It’s sometimes disheartening to me when I think about the amount of time we spend on various aspects of our lives versus working on our relationships. We spend 40+ hours at work a week, 10 hours a day of screen time, at least an hour commuting a day, etc. But how much time do we dedicate to building and improving relationships with the people that mean the most to us?
I recently took a small step towards bettering relationships with my family, friends and boyfriend by reading Dr. Gary Chapman’s book, The 5 Love Languages. The concepts are simplistic, and slightly cheesy, but it’s completely applicable to all the relationships in your life and absolutely transformational.
We all have a primary, and in some cases secondary, love language – the way we communicate love. While reading through the examples and explanations of love languages from the book, it becomes clear instantly which love language you prefer.
The Five Love Languages are:
- Words of Affirmation: This language uses words to affirm other people. Giving compliments, saying “I love you,” providing praise are what you value most. Sending a letter about how much this person means to you or a small text during the day means so much. Words are crucial, and therefore negative comments hurt the most.
- Acts of Service: For these people, actions speak louder than words. It’s important to do favors like picking up dinner, mowing the lawn, tidying the house, etc. Maybe do a little more than your fair share of the responsibilities, especially when they’re having a tough week.
- Receiving Gifts: For some people, what makes them feel most loved is to receive a gift. This doesn’t necessarily mean a person is materialistic, but a meaningful small token of appreciation is the way to their heart. It can also be valuable to surprise this person with a gift instead of just giving on holidays.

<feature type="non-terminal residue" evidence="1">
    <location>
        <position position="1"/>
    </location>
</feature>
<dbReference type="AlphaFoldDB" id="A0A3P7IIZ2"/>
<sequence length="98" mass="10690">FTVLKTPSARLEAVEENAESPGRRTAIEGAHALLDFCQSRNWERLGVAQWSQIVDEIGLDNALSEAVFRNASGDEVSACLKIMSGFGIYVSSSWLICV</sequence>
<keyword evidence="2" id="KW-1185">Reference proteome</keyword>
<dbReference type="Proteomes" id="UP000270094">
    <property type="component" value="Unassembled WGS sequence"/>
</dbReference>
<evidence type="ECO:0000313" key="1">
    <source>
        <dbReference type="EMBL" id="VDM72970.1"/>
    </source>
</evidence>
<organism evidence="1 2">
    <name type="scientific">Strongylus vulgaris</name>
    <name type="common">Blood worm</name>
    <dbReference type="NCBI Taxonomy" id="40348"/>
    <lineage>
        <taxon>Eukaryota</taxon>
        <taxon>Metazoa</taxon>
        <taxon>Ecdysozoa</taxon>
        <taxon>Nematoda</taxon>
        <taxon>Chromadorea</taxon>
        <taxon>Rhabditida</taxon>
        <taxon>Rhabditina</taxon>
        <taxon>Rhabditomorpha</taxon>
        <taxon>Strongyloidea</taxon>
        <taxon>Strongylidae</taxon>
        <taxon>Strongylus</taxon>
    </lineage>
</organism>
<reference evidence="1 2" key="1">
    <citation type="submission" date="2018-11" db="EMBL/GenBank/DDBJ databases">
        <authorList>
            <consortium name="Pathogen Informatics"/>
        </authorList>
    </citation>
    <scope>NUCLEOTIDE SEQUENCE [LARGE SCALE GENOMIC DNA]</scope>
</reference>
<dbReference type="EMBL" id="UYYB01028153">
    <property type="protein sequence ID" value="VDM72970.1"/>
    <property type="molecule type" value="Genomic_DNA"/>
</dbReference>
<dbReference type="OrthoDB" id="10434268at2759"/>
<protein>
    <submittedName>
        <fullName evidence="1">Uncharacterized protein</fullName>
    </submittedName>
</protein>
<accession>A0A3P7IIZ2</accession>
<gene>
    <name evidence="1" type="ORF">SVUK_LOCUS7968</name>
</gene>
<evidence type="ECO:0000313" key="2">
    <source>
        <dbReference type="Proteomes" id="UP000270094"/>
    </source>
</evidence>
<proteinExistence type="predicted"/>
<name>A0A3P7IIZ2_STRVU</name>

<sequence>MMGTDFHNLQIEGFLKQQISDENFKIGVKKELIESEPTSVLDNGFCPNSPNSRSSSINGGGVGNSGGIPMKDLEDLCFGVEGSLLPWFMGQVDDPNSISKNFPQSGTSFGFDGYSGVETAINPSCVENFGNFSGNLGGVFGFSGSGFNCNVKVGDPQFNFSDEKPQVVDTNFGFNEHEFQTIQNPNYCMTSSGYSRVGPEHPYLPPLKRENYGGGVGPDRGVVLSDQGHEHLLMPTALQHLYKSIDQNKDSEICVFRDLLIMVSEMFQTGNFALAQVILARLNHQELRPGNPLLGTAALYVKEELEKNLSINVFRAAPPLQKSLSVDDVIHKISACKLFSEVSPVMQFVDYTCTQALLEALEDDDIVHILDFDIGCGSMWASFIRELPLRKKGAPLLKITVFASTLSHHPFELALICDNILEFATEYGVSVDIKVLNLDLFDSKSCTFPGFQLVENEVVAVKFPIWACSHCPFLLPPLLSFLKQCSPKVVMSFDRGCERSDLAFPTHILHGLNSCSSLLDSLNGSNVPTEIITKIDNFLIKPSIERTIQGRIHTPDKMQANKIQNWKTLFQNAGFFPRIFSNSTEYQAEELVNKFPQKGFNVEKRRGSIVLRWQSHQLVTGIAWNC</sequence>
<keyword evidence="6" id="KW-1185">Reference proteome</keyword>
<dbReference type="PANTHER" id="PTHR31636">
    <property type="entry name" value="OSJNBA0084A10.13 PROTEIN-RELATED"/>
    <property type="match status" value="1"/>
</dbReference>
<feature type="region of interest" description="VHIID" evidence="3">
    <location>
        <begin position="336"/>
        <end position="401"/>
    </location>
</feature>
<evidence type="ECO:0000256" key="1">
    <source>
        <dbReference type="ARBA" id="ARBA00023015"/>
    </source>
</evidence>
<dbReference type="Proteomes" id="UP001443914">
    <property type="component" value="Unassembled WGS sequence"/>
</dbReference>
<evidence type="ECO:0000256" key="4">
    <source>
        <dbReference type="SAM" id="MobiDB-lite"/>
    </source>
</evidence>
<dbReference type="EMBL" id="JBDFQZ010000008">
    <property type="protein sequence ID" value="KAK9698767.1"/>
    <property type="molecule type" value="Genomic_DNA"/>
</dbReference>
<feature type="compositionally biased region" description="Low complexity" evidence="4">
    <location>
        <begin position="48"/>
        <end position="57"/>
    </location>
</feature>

- Quality Time: This language is all about giving the other person your undivided attention. A dialect of this love language is quality conversation. It’s important to this person for time together alone without distractions, so date nights, doing a shared activity or experiences say I love you best. Maybe set aside thirty minutes after work to go on a walk without your phones to talk about your day.
- Physical Touch: To this person, nothing speaks more deeply than appropriate touch. Holding hands, a hug, kissing and more makes this person feel the loved and safe. If this is most important, touch frequently throughout the course of the day.
Now, of course, all of these love languages are nice ways to communicate love and you should express love through all of these means! But understanding your primary love language, and the love language of those you’re close to, is the key to cultivating lasting relationships.
Quality time ranks highest for me. This explains why I never touch my phone, providing undivided attention to whomever I’m with, and why canceling plans is a major pet peeve of mine. Nothing is better than one-on-one time with my favorite people.
So why does this all matter? What did I take away from reading the book?
First, learn your love language! Take this quiz. A clue to figuring out your love language is how you tend to show love.
Second, communicate and show love in your partner’s (sibling’s, friend’s, parent’s, etc.) primary love language. Dr. Chapman shares countless examples of ways to show love in the five languages, so feel free to borrow some of those to get you started – or simply ask that person what you can do to make them feel more loved and appreciated.
Third, communicate your own needs. After finishing this book, I couldn’t shut up about it. And it opened up the door to having that conversation. No one is a mind reader to know what you need and want, so being open about it is the only way to start improving your relationships.
The people in our lives matter, so spend some time this week to find ways to cultivate stronger relationships.
P.S. If you liked this post, you might also enjoy 3 Life Lessons from “Year of Yes.”